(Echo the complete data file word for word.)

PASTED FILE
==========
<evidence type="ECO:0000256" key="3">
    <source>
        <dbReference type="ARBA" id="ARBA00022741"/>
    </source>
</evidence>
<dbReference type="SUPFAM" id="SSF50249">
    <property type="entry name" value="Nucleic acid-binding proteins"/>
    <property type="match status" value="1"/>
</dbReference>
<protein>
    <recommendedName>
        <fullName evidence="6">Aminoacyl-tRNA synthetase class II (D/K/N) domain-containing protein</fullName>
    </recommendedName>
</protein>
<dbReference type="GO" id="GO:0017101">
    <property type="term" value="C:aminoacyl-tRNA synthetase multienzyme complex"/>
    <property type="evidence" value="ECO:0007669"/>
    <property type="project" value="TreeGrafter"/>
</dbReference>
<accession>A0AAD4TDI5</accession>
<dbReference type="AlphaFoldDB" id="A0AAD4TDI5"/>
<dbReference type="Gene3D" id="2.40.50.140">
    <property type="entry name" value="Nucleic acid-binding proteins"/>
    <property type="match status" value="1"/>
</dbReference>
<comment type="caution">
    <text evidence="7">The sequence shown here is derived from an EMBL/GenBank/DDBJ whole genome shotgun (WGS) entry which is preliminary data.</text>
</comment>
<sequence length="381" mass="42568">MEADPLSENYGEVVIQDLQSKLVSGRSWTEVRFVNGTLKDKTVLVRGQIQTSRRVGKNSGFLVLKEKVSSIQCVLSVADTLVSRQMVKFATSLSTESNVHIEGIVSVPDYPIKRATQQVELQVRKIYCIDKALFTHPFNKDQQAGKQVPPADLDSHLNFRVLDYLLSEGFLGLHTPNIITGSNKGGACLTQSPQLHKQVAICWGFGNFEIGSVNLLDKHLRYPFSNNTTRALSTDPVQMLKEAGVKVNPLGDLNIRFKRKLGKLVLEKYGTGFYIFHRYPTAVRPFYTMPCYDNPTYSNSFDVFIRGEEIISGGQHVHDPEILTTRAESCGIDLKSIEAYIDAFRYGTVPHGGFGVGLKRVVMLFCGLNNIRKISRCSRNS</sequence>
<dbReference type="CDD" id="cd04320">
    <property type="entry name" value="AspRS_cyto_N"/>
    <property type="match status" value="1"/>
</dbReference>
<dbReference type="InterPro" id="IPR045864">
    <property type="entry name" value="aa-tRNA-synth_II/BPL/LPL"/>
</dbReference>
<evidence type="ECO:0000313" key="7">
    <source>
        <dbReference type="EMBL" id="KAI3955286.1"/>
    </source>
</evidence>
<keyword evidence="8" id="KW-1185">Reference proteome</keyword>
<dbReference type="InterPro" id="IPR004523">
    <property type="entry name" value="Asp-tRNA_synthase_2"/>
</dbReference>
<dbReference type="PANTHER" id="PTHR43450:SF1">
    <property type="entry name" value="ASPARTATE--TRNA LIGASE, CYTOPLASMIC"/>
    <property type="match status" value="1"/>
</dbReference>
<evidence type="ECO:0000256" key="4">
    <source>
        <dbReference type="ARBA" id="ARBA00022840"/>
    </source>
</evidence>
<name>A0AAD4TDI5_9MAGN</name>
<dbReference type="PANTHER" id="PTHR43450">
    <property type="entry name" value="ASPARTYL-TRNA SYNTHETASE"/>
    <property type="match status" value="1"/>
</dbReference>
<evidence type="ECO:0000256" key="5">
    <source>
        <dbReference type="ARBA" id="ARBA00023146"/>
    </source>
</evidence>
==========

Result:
<evidence type="ECO:0000256" key="3">
    <source>
        <dbReference type="ARBA" id="ARBA00022741"/>
    </source>
</evidence>
<dbReference type="SUPFAM" id="SSF50249">
    <property type="entry name" value="Nucleic acid-binding proteins"/>
    <property type="match status" value="1"/>
</dbReference>
<protein>
    <recommendedName>
        <fullName evidence="6">Aminoacyl-tRNA synthetase class II (D/K/N) domain-containing protein</fullName>
    </recommendedName>
</protein>
<dbReference type="GO" id="GO:0017101">
    <property type="term" value="C:aminoacyl-tRNA synthetase multienzyme complex"/>
    <property type="evidence" value="ECO:0007669"/>
    <property type="project" value="TreeGrafter"/>
</dbReference>
<accession>A0AAD4TDI5</accession>
<dbReference type="AlphaFoldDB" id="A0AAD4TDI5"/>
<dbReference type="Gene3D" id="2.40.50.140">
    <property type="entry name" value="Nucleic acid-binding proteins"/>
    <property type="match status" value="1"/>
</dbReference>
<comment type="caution">
    <text evidence="7">The sequence shown here is derived from an EMBL/GenBank/DDBJ whole genome shotgun (WGS) entry which is preliminary data.</text>
</comment>
<sequence length="381" mass="42568">MEADPLSENYGEVVIQDLQSKLVSGRSWTEVRFVNGTLKDKTVLVRGQIQTSRRVGKNSGFLVLKEKVSSIQCVLSVADTLVSRQMVKFATSLSTESNVHIEGIVSVPDYPIKRATQQVELQVRKIYCIDKALFTHPFNKDQQAGKQVPPADLDSHLNFRVLDYLLSEGFLGLHTPNIITGSNKGGACLTQSPQLHKQVAICWGFGNFEIGSVNLLDKHLRYPFSNNTTRALSTDPVQMLKEAGVKVNPLGDLNIRFKRKLGKLVLEKYGTGFYIFHRYPTAVRPFYTMPCYDNPTYSNSFDVFIRGEEIISGGQHVHDPEILTTRAESCGIDLKSIEAYIDAFRYGTVPHGGFGVGLKRVVMLFCGLNNIRKISRCSRNS</sequence>
<dbReference type="CDD" id="cd04320">
    <property type="entry name" value="AspRS_cyto_N"/>
    <property type="match status" value="1"/>
</dbReference>
<dbReference type="InterPro" id="IPR045864">
    <property type="entry name" value="aa-tRNA-synth_II/BPL/LPL"/>
</dbReference>
<evidence type="ECO:0000313" key="7">
    <source>
        <dbReference type="EMBL" id="KAI3955286.1"/>
    </source>
</evidence>
<keyword evidence="8" id="KW-1185">Reference proteome</keyword>
<dbReference type="InterPro" id="IPR004523">
    <property type="entry name" value="Asp-tRNA_synthase_2"/>
</dbReference>
<dbReference type="PANTHER" id="PTHR43450:SF1">
    <property type="entry name" value="ASPARTATE--TRNA LIGASE, CYTOPLASMIC"/>
    <property type="match status" value="1"/>
</dbReference>
<evidence type="ECO:0000256" key="4">
    <source>
        <dbReference type="ARBA" id="ARBA00022840"/>
    </source>
</evidence>
<name>A0AAD4TDI5_9MAGN</name>
<dbReference type="PANTHER" id="PTHR43450">
    <property type="entry name" value="ASPARTYL-TRNA SYNTHETASE"/>
    <property type="match status" value="1"/>
</dbReference>
<evidence type="ECO:0000256" key="5">
    <source>
        <dbReference type="ARBA" id="ARBA00023146"/>
    </source>
</evidence>